Monday, April 4, 2016

On the power of humour and webcomics

Rachita Taneja
An interview with Rachita Taneja by Esther Moraes

“So I’m going to begin interviewing you now”, I declared awkwardly, as I looked at the animated image of Rachita on my computer. 

Having been friends for close to two decades, Skype calls are not unusual occurrences for us. This time, however, was unique. 

This time, I was interviewing her – not Rachita, my friend, but Rachita, the creator of Sanitary Panels, a webcomic that is slowly, yet surely, gaining attention for its sharp indictment of Indian society, politics, and everyday sexism. 

Rachita has commented on a number of political developments, frequently critiquing the Modi government, interspersed with occasional observations on the ridiculous problems of daily life in urban India.

Sanitary Panels, 19 October 2015

As a Senior Campaigner at Jhatkaa, Rachita is an activist by occupation, but she is also an active participant in social campaigns outside work. One example of this is the Save the Internet movement, which began in response to the net neutrality debate.

Rachita particularly enjoys talking about the Save the Internet Coalition, and her work as part of it. “With net neutrality there was a massive learning curve for me. This was really thrilling for me, being an activist and having to deal with something that was so new – I went from knowing nothing about it to being an almost semi-expert on it.”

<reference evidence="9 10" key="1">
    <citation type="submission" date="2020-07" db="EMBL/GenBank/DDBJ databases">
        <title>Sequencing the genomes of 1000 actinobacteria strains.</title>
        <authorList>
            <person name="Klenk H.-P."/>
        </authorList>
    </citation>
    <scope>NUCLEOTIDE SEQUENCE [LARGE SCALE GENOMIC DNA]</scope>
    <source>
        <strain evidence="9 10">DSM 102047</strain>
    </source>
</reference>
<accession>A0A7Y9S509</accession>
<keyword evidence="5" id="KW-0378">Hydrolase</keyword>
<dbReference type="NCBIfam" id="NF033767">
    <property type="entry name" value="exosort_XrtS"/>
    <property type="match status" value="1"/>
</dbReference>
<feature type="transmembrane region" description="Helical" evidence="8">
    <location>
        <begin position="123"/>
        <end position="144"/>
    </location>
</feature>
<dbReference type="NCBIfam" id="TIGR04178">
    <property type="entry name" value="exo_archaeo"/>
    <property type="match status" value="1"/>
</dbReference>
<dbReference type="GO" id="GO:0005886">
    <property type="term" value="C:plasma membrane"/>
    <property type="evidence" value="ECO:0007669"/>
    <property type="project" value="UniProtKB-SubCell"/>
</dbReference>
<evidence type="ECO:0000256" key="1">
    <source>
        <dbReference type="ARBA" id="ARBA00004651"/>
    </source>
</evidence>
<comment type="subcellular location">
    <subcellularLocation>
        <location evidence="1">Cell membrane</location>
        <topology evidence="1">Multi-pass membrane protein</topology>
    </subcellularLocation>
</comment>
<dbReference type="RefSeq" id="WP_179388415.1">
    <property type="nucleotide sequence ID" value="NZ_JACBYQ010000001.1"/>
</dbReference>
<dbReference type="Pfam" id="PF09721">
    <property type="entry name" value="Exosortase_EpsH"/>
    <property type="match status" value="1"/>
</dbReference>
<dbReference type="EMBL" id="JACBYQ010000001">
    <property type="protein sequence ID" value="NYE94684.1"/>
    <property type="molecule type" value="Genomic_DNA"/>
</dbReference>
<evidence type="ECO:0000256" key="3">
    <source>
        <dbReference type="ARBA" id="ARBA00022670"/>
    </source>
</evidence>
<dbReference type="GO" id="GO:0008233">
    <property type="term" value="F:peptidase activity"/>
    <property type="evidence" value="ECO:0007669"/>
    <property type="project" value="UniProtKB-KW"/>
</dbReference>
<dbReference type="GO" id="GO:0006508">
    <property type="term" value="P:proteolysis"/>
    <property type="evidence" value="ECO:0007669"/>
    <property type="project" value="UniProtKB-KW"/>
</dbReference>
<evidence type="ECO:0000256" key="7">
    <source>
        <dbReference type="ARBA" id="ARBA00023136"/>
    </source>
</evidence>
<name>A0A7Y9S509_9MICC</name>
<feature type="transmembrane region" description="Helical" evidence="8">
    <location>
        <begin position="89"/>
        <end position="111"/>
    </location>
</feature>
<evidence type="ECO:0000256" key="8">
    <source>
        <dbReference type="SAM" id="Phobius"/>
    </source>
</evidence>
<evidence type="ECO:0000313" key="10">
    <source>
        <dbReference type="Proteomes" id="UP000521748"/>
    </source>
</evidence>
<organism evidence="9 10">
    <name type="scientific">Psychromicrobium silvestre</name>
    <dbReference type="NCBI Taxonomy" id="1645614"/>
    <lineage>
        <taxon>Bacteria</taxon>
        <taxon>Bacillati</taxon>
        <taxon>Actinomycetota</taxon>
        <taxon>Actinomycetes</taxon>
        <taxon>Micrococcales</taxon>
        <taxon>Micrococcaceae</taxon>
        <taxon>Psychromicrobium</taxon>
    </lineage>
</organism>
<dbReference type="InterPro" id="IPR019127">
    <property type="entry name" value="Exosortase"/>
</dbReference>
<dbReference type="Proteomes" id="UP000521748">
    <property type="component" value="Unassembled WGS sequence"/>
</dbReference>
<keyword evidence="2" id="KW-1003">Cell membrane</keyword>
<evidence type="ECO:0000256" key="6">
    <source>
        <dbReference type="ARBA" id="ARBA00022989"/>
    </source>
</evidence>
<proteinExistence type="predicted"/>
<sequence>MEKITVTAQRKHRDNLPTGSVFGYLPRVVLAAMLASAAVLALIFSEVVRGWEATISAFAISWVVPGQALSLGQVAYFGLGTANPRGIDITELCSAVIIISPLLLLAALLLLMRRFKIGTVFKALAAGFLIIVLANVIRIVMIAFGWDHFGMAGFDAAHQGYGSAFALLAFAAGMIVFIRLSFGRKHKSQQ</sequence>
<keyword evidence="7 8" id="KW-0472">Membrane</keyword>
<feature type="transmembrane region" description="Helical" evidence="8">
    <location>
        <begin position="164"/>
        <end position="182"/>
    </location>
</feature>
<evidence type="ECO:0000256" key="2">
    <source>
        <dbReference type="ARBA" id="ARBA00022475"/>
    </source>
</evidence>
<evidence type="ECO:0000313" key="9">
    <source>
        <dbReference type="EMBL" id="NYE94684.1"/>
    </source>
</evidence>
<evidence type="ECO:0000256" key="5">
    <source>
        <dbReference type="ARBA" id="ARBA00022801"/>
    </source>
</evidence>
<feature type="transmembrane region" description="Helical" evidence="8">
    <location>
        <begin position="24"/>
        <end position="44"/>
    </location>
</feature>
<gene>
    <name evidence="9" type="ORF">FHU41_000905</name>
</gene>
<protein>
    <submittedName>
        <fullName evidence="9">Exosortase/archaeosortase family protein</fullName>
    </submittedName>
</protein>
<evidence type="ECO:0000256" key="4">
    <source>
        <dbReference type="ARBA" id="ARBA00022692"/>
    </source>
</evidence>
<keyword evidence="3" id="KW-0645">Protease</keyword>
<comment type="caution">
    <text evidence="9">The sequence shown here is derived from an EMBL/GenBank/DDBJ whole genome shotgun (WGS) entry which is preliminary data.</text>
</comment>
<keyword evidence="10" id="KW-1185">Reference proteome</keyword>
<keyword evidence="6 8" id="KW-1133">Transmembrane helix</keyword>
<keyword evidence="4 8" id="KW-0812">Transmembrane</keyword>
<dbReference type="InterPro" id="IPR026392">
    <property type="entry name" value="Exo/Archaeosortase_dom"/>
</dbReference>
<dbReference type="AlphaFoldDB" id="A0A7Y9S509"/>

In response to the net neutrality debate, 14 August 2015

“Experiences like this one definitely influence what I draw,” she says. “If I can’t work formally on these issues, I still feel like I need to contribute to it in some way. Through the comics, I can add my own voice to the movements. It’s the same with the current JNU situation – I’m not physically participating in it, but I do feel like I’m part of it by drawing about it.”

While SP has gained an increasing number of followers on Facebook over its two year life span, a comic Rachita made on the JNU issue went viral and resulted in a sudden burst of attention. With 10,000 followers, and its newfound reach of hundreds of thousands of Facebook users, Sanitary Panels has now started getting greater attention in both print and digital media (TOI, 7 March 2016; India Today; Vagabomb).

The comic that went viral, 19 February 2016

Does the viral growth intimidate her? “Oh man, definitely”, she laughs. “Initially, I felt like I could draw whatever I wanted to because no one would care. Now, I’m much more aware of the kind of comics I’m posting and the things I say. I want everyone to know that this is a progressive comic which is primarily political in nature. I don’t post more than one non-political comic at a time anymore. I mean, I’ll still post them once in a while, but I want to ensure that my audience is frequently exposed to political ideas, whether or not they agree with them.”

With the new audience, did she feel an obligation to comment on certain political issues over others, I ask.  “Well, with the sudden growth of my audience, I knew that the next SP I would post would be really important. I knew that I wanted to expose this new audience to something related to feminism. My view is, if you don’t understand or agree with feminism then you shouldn’t be following my Page. So I re-posted one of the older comics, just to test the waters. And the reaction to it was very positive, actually –  that post reached more than 200,000 people!”